There are reports that Unions will be calling for a ballot asking Dagenham employees whether they support industrial action. The Company has not yet received official confirmation of this ballot.

Ford can confirm that the plan to cease vehicle production at Dagenham Body and Assembly Operations by the first-quarter of 2002 was made on sound business criteria and will be implemented. The plan for Dagenham forms part of a major restructuring of Ford's European operations announced on 12 May in a key move to drive the Company back to profitability and strong, sustainable growth.

As part of the European restructuring strategy, Dagenham will become more technology-based as Ford's global centre for the manufacture of diesel engines. Also, some 240 engineers currently based at the Dunton Engineering Centre will move to the Dagenham Estate as part of the new totally-integrated diesel engineering and manufacturing team.

Total investment on the Dagenham Estate over the next five years will be $600 million. Dagenham will continue to be London's biggest manufacturing facility with around 4,500 people employed on the Estate after the cessation of vehicle production by the first-quarter of 2002.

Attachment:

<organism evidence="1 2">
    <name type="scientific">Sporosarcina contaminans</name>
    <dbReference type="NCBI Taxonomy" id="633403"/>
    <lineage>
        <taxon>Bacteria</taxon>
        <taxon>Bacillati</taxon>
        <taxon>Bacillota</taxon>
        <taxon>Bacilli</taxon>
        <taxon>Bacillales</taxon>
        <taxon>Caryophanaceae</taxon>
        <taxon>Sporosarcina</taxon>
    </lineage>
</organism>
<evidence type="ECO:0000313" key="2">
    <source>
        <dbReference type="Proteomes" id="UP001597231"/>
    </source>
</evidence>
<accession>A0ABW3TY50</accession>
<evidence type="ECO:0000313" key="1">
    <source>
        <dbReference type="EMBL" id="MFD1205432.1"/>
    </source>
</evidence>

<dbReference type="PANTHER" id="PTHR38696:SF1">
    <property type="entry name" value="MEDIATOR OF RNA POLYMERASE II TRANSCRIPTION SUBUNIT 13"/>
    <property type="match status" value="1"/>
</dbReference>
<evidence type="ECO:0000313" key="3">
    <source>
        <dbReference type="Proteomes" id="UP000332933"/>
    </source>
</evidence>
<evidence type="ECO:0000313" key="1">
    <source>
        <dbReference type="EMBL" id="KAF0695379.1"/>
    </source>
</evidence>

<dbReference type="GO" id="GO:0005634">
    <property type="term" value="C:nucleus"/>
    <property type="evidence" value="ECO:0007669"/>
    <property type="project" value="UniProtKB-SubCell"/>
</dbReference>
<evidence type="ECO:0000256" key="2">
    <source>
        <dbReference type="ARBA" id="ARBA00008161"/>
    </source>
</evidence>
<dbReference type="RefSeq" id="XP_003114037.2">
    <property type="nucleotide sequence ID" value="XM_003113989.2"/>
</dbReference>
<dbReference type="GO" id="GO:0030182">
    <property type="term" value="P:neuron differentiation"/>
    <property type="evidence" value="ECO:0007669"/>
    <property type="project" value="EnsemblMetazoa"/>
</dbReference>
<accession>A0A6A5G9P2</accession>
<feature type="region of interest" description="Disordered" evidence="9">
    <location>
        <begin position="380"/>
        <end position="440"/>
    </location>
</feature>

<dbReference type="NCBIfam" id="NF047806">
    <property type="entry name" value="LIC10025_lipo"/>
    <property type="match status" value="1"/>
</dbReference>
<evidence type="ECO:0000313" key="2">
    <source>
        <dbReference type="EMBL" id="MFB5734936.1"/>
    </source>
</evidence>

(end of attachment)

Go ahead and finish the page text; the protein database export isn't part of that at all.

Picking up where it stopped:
In February, Ford announced the move to single-shift operation at the Dagenham Body and Assembly plant, effective from August 2000. This required 1,350 employee separations which has been achieved on an entirely voluntary basis.

As a result of the 12 May announcement, a further 1,900 voluntary employee separations will be sought at Dagenham as part of the transformation actions, though around 500 new positions will be created on the Dagenham Estate by the increase in diesel engineering and manufacturing capability on site.

The voluntary separation packages being offered to employees, plus the extensive Employee Support Actions programme announced by Ford on 12 May, are industry-leading. Ford also hopes the unions and Government will be involved in the joint Advisory Board which will oversee the Employee Support Actions programme.

Ford believes the Europe-wide restructuring strategy is necessary for the Company's future and to leave the situation unaddressed would threaten the viability of all Ford's plants in Europe. Therefore, the restructuring remains unchanged from that announced on 12 May.